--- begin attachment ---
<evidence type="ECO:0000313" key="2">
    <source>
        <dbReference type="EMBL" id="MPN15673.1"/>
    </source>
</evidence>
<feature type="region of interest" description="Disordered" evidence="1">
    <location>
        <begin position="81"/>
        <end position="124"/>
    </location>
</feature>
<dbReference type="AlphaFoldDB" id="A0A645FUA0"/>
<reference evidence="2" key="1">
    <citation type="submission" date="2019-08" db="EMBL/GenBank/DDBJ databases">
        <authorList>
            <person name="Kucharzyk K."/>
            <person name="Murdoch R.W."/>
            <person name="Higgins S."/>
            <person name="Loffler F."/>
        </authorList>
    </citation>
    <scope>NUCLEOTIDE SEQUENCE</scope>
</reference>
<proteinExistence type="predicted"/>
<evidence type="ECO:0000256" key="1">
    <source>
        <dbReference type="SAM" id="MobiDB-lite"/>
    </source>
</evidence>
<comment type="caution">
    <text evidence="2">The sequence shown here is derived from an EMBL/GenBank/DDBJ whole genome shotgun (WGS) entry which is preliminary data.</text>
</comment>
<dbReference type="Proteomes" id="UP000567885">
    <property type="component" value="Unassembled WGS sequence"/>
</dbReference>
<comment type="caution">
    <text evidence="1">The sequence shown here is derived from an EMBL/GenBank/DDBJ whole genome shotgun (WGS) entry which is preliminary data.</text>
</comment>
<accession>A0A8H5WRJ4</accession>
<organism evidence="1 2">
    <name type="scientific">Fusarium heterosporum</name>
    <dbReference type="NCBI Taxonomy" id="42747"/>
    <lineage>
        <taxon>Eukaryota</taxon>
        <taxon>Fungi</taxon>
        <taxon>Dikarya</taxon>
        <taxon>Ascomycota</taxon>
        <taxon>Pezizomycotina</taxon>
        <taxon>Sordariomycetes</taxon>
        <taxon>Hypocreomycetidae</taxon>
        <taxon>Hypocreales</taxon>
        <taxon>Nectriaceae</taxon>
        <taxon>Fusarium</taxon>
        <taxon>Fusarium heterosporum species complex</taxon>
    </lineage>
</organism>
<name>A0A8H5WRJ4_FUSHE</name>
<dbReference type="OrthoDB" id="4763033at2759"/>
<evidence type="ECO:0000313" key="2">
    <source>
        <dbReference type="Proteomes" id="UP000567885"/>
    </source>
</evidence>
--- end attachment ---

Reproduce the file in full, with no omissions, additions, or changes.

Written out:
<evidence type="ECO:0000313" key="2">
    <source>
        <dbReference type="EMBL" id="MPN15673.1"/>
    </source>
</evidence>
<feature type="region of interest" description="Disordered" evidence="1">
    <location>
        <begin position="81"/>
        <end position="124"/>
    </location>
</feature>
<dbReference type="AlphaFoldDB" id="A0A645FUA0"/>
<reference evidence="2" key="1">
    <citation type="submission" date="2019-08" db="EMBL/GenBank/DDBJ databases">
        <authorList>
            <person name="Kucharzyk K."/>
            <person name="Murdoch R.W."/>
            <person name="Higgins S."/>
            <person name="Loffler F."/>
        </authorList>
    </citation>
    <scope>NUCLEOTIDE SEQUENCE</scope>
</reference>
<proteinExistence type="predicted"/>
<evidence type="ECO:0000256" key="1">
    <source>
        <dbReference type="SAM" id="MobiDB-lite"/>
    </source>
</evidence>
<comment type="caution">
    <text evidence="2">The sequence shown here is derived from an EMBL/GenBank/DDBJ whole genome shotgun (WGS) entry which is preliminary data.</text>
</comment>
<dbReference type="Proteomes" id="UP000567885">
    <property type="component" value="Unassembled WGS sequence"/>
</dbReference>
<comment type="caution">
    <text evidence="1">The sequence shown here is derived from an EMBL/GenBank/DDBJ whole genome shotgun (WGS) entry which is preliminary data.</text>
</comment>
<accession>A0A8H5WRJ4</accession>
<organism evidence="1 2">
    <name type="scientific">Fusarium heterosporum</name>
    <dbReference type="NCBI Taxonomy" id="42747"/>
    <lineage>
        <taxon>Eukaryota</taxon>
        <taxon>Fungi</taxon>
        <taxon>Dikarya</taxon>
        <taxon>Ascomycota</taxon>
        <taxon>Pezizomycotina</taxon>
        <taxon>Sordariomycetes</taxon>
        <taxon>Hypocreomycetidae</taxon>
        <taxon>Hypocreales</taxon>
        <taxon>Nectriaceae</taxon>
        <taxon>Fusarium</taxon>
        <taxon>Fusarium heterosporum species complex</taxon>
    </lineage>
</organism>
<name>A0A8H5WRJ4_FUSHE</name>
<dbReference type="OrthoDB" id="4763033at2759"/>
<evidence type="ECO:0000313" key="2">
    <source>
        <dbReference type="Proteomes" id="UP000567885"/>
    </source>
</evidence>